Robert Cataldo couldn’t stay out of prison forever. Back in August 2003, the ex-finance director for the health and retirements funds for the American Federation of Television and Radio Artists, had pleaded guilty in New York for embezzling $1.36 million from the funds. Nearly two years later, on Thursday, July 21, he got his due from U.S. District Judge Naomi Reice Buchwald: a 37-month prison sentence, plus mandatory restitution and two years’ probation upon release. Cataldo was responsible for financial and accounting processes. After his arrest, fund trustees announced they had commissioned a study by independent auditors to identify and implement procedures to prevent future thefts of this sort. (Daily Variety, 7/22). … Read More ➡
Age is no obstacle when it comes to running a business, especially when it’s a Genovese crime family business. Apparently it’s no obstacle to getting arrested either. Matty “the Horse” Ianniello, a longtime Genovese capo, knows the lesson as well as anyone. On Thursday, July 28, federal agents and local police arrested Ianniello and 19 other alleged members and associates on extortion, loansharking and other charges. Ianniello, 85, who at one point allegedly served as acting family boss following the conviction of Vincent “the Chin” Gigante (see photo), was still active. “Don’t let age fool you,” said FBI Agent Matt Heron. “He’s still an influential player in the Genovese family.”
The family has been playing hard these past several years. The federal indictment leading to the arrest alleges that Genovese members, led by Ianniello, infiltrated the Queens, N.Y.-based Local 1181 of the Amalgamated Transit Union, which represents bus drivers. … Read More ➡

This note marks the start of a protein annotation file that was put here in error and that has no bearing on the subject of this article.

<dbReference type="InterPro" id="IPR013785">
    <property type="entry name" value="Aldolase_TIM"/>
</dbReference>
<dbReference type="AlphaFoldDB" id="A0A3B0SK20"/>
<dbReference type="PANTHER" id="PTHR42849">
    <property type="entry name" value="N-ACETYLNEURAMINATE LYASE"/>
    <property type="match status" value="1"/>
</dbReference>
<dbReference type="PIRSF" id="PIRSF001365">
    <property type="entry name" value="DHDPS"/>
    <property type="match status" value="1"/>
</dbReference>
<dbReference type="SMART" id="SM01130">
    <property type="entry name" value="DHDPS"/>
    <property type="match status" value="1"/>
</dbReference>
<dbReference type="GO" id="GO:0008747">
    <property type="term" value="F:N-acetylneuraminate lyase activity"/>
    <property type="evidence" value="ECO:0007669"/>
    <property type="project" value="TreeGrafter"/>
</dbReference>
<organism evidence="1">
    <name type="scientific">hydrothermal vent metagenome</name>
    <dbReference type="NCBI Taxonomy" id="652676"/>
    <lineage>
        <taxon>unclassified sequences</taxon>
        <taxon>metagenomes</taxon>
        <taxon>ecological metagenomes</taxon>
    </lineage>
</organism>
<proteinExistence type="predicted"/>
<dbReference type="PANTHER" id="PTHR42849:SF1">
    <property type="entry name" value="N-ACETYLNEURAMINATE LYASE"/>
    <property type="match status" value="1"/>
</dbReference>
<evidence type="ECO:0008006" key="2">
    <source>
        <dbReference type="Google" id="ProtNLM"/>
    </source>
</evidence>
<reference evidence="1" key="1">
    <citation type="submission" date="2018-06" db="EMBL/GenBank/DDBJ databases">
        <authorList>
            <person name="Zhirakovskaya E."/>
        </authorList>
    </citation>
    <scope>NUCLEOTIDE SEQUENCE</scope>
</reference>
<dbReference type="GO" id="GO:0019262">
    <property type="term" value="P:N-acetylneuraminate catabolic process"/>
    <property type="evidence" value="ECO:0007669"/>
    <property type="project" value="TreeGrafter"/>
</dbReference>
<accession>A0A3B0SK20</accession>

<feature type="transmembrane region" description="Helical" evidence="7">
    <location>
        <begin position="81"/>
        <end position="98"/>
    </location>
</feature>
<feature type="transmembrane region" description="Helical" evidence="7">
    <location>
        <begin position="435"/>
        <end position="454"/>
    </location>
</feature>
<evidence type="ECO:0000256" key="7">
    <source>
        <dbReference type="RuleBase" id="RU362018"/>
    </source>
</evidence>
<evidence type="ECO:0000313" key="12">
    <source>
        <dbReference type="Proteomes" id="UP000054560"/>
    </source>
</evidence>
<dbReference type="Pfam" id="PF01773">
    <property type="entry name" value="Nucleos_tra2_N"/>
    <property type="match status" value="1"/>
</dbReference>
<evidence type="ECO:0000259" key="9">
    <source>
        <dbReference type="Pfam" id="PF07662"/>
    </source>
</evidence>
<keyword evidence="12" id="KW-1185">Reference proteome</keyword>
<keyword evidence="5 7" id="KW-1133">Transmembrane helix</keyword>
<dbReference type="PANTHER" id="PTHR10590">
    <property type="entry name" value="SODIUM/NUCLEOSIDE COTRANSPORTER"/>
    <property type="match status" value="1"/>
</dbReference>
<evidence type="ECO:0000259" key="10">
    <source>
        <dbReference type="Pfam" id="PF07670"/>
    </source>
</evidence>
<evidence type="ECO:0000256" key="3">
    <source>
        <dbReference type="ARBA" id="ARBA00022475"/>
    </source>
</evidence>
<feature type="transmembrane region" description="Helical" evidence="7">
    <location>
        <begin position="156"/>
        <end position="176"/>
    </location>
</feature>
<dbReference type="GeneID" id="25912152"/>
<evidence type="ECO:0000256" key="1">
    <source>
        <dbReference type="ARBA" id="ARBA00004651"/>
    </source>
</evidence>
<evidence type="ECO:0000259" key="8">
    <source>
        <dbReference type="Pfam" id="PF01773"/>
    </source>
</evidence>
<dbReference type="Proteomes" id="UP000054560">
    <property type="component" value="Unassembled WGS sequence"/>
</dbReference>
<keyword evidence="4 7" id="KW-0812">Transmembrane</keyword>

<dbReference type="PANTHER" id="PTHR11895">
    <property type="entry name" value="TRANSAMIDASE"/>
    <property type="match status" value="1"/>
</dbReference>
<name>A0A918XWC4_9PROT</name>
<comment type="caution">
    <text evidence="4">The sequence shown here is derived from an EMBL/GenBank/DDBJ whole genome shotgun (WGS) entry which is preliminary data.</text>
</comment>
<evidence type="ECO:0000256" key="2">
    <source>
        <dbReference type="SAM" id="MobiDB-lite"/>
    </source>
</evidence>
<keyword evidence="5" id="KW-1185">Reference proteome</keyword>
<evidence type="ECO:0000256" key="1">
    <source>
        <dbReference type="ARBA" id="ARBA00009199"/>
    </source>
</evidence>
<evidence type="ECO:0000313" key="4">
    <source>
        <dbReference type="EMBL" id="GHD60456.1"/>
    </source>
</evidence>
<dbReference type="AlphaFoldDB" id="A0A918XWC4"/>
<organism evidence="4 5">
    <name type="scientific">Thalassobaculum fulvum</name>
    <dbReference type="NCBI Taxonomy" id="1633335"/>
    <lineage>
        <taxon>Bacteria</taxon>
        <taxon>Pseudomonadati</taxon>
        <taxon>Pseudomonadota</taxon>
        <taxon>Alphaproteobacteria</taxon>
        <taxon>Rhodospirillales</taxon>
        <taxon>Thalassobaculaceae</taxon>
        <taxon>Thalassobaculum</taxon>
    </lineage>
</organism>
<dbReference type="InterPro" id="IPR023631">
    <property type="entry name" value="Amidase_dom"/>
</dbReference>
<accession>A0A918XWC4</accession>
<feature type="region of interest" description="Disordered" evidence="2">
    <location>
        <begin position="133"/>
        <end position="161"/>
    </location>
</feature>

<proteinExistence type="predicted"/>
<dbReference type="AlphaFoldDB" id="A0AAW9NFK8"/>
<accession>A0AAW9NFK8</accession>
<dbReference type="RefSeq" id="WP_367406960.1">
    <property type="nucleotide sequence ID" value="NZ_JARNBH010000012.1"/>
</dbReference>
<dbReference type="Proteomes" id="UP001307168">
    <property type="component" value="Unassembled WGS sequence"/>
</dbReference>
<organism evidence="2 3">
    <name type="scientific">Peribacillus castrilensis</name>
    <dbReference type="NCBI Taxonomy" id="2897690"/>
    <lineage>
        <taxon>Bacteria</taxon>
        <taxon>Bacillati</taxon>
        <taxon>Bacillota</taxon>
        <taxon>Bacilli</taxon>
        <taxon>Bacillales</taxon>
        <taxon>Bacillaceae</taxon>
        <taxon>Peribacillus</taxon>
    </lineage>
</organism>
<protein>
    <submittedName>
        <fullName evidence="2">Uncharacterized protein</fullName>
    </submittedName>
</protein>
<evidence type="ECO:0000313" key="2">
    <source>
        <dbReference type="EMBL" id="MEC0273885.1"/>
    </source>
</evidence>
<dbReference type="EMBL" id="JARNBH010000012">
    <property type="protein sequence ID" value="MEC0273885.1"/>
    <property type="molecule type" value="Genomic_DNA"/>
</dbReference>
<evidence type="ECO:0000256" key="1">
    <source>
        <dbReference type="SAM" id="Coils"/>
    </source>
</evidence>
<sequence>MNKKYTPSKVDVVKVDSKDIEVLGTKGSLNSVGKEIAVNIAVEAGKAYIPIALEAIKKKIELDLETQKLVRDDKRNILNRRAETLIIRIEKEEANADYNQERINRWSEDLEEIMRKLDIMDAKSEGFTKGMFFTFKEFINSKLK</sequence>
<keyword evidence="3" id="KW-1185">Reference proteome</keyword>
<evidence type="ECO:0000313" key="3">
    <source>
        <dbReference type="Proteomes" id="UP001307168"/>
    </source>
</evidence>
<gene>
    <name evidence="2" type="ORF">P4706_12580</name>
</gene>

People saw it coming a mile away. The Teamsters’ James P. Hoffa and the Service Employees’ Andrew Stern each made good on their threats to take their unions out of the AFL-CIO at the start of that labor federation’s 50th anniversary convention in Chicago. In the process, they and several other dissenting unions have left observers wondering if the fortunes of organized labor have been irrevocably damaged. While that’s a possibility, the most likely long-run outcome probably will be the opposite. Indeed, unions may emerge with more members, revenues and political clout. As for battling corruption, they don’t seem to view this as a high-priority item. But this requires some context. And the context is the convention.
Populism ran deep, proud and far to the left inside the large air-conditioned convention hall along Chicago’s Navy Pier Monday through Thursday, July 25-28. There was no mistaking the left … Read More ➡
On the surface, life at International Longshoremen’s Association (ILA) headquarters in Manhattan hasn’t changed all that much. But the seeming normalcy doesn’t disguise the fact that the union’s longstanding alleged ties to two Mafia families are about to be exposed wide open. On July 6, Justice Department lawyers filed a massive civil RICO lawsuit in U.S. District Court in Brooklyn. Prosecutors, in their words, seek to end “the conspiracy among union officials, organized crime figures and others that has plagued some of the nation’s most important ports for decades.” The lawsuit alleges that the Genovese and Gambino crime families control the docks at the ports of New York-New Jersey and Miami, and that the mobsters have used that influence to curry favor with the international union and put their people in charge of member benefit programs.
ILA President John Bowers, his top aides, and union attorney Howard W. … Read More ➡
Is it the truth or is it a whitewash? That’s the question rank-and-file members of the International Brotherhood of Teamsters ought to be asking in the wake of the release of the public portion of a new report prepared for the union, concluding that the IBT is free of organized crime. Union leadership, beginning with President James P. Hoffa, couldn’t be happier. But there’s an unpleasant reality: The report is in conflict with an earlier one released over a year ago. The extent to which the Teamsters can sway skeptics will determine how soon, if at all, the federal government will lift its more than decade-and-a-half of surveillance.
The new report, released on July 14, was prepared under the supervision of Ed McDonald, a former federal prosecutor and now a partner with the Dechert law firm in New York City. The Teamsters hired McDonald, who previously had led the … Read More ➡